Jeff Speck, coauthor of the landmark bestseller Suburban Nation, is a city planner who advocates for smart growth and sustainable design. As the former director of design at the National Endowment for the Arts, he oversaw the Mayors' Institute on City Design, where he worked with dozens of American mayors on their most pressing city planning challenges. He leads a design practice based in Washington, D.C.
This book tells the story of Vancouverism and the urban planning philosophy and practice behind it. The author is a former chief planner of the City of Vancouver and was a key player at the heart of the action. Writing from an insider’s perspective, Larry Beasley traces the principles that inspired Vancouverism and the policy framework developed to implement it. The prologue, written by Vancouver journalist Frances Bula, outlines the political and urban history of Vancouver up until the 1980s. The text is also beautifully illustrated by the author with more than 200 colour photographs.
Cities everywhere are asking the same question. Shall we shape change or will change shape us? This book shows how one city discovered positive answers, and it offers the principles, tools, and inspiration for others to follow.
This book is different, it is about solutions: the breakthroughsâthe indicators that can serve as models for neighborhoods, communities, and cities in the twenty-first century. In vivid, colorful, and provocative prose, authors Neal R. Peirce and Robert Guskind describe six innovative experiments in urban revitalization: the winners of the Rudy Bruner Award for Excellence in the Urban Environment. The Bruner Award recognizes and rewards innovative projects that blend empowerment, diversity, and equity with effective design, social responsibility, and economic viability.
Peirce and Guskind describe the premises underlying each project, the barriers that were overcome, and the results that were achieved. They also provide the vital lessons of what made these efforts work, and lessons that stand as requirements for successful projects elsewhere: openness to innovation; decentralized decision-making; broad-based participation; empowerment of locally driven solutions. This is essential reading for students, policy-makers, planners, and all those seeking a glimpse of a future in which we can take pride in being Americans.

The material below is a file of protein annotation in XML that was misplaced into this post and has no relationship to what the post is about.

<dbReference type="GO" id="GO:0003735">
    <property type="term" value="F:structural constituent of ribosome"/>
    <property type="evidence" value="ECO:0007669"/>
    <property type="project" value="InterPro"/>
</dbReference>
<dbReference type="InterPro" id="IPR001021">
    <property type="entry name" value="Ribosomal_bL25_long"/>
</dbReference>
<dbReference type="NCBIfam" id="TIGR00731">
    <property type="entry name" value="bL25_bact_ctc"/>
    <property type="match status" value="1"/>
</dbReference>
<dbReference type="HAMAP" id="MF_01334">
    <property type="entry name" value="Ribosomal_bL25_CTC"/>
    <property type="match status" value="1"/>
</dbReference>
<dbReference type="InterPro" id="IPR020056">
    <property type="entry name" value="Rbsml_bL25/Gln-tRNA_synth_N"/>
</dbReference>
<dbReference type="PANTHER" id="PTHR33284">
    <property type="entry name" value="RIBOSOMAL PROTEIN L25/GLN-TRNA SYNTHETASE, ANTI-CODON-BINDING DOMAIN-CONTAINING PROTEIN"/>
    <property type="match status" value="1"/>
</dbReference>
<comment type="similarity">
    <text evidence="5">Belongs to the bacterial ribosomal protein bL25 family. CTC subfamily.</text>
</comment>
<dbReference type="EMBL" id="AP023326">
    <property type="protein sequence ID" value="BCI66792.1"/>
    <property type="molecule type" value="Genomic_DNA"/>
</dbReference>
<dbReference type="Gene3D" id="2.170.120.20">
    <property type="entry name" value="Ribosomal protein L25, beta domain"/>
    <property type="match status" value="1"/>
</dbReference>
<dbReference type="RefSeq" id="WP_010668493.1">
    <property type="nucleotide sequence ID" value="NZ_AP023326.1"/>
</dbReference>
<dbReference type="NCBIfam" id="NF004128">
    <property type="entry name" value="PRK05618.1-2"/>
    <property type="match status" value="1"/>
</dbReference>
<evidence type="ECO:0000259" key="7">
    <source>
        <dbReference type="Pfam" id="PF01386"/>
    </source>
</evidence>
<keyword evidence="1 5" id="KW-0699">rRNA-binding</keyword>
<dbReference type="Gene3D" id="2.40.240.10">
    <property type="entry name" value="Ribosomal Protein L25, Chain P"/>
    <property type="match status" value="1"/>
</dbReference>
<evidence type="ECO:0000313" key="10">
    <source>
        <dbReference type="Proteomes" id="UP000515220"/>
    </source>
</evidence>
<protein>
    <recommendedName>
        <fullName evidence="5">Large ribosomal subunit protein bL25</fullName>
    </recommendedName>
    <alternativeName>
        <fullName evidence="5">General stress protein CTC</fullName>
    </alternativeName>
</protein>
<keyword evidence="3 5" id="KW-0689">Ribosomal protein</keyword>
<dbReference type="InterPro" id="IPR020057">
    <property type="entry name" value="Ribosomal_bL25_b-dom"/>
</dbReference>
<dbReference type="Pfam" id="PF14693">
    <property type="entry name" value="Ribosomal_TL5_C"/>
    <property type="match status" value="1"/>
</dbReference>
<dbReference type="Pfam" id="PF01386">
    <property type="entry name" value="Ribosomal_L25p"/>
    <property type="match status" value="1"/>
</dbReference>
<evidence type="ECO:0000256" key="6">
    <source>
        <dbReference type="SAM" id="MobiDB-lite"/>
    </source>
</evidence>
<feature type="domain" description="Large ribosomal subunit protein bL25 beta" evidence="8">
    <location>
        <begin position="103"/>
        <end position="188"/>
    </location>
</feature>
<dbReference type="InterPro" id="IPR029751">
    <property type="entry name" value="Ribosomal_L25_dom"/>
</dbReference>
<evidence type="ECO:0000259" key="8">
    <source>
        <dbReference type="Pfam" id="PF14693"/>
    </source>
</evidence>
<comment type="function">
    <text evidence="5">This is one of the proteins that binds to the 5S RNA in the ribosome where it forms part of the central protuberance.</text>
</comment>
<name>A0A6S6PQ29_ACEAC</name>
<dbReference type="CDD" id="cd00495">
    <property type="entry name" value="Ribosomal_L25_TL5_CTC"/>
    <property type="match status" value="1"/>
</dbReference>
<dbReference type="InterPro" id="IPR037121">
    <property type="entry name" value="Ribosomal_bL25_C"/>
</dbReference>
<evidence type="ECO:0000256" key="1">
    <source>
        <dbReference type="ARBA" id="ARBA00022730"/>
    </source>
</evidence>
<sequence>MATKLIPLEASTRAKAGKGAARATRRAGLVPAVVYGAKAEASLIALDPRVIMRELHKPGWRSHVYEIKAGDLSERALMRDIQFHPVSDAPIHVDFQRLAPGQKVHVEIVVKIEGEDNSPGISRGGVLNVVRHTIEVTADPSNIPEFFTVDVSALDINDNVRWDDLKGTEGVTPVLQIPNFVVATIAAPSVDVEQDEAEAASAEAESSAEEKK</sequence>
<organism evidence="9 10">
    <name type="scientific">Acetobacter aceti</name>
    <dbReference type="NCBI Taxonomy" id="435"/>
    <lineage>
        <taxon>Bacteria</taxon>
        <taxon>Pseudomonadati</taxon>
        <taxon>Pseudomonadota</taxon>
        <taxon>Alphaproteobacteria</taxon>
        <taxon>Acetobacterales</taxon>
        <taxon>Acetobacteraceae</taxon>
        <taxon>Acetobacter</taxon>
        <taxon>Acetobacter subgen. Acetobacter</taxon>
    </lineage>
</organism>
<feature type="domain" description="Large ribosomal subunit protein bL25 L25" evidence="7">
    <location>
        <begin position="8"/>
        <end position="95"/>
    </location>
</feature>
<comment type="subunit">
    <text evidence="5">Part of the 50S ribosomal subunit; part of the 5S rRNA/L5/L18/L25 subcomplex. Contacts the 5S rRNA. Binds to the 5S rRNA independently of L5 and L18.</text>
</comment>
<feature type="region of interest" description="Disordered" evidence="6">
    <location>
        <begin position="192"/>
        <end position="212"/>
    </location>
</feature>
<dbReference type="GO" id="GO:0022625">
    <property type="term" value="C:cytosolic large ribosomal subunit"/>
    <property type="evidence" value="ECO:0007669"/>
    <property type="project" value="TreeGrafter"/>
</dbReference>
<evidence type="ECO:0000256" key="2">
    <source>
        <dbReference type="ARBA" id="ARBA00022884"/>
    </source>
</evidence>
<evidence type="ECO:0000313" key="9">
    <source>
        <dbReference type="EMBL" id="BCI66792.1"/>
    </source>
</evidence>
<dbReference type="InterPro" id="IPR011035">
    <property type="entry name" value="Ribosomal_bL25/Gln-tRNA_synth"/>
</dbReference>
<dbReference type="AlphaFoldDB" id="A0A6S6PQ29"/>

Policy, Planning, and People includes theoretical as well as practice-based essays on a wide range of planning issues: housing and neighborhood, transportation, surveillance and safety, the network society, regional development and community development. Several essays are devoted to disadvantaged and excluded groups such as senior citizens, the poor, and migrant workers. The unifying themes of this volume are the values of equity, diversity, and democratic participation. The contributors discuss and draw conclusions related to the planning process and its outcomes. They demonstrate the need to look beyond efficiency to determine who benefits from urban policies and plans.
Contributors: Alberta Andreotti, Tridib Banerjee, Rachel G. Bratt, Naomi Carmon, Karen Chapple, Norman Fainstein, Susan Fainstein, Eran Feitelson, Amnon Frenkel, George Galster, Penny Gurstein, Deborah Howe, Norman Krumholz, Jonathan Levine, Anastasia Loukaitou-Sideris, Enzo Mingione, Kenneth Reardon, Izhak Schnell, Daniel Shefer, Michael Teitz, Iván Tosics, Lawrence Vale, Martin Wachs.
**A Planetizen Top Planning Book for 2017**
After decades of sprawl, many American city and suburban residents struggle with issues related to traffic (and its accompanying challenges for our health and productivity), divided neighborhoods, and a non-walkable life. Urban designer Ryan Gravel makes a case for how we can change this. Cities have the capacity to create a healthier, more satisfying way of life by remodeling and augmenting their infrastructure in ways that connect neighborhoods and communities. Gravel came up with a way to do just that in his hometown with the Atlanta Beltline project. It connects 40 diverse Atlanta neighborhoods to city schools, shopping districts, and public parks, and has already seen a huge payoff in real estate development and local business revenue.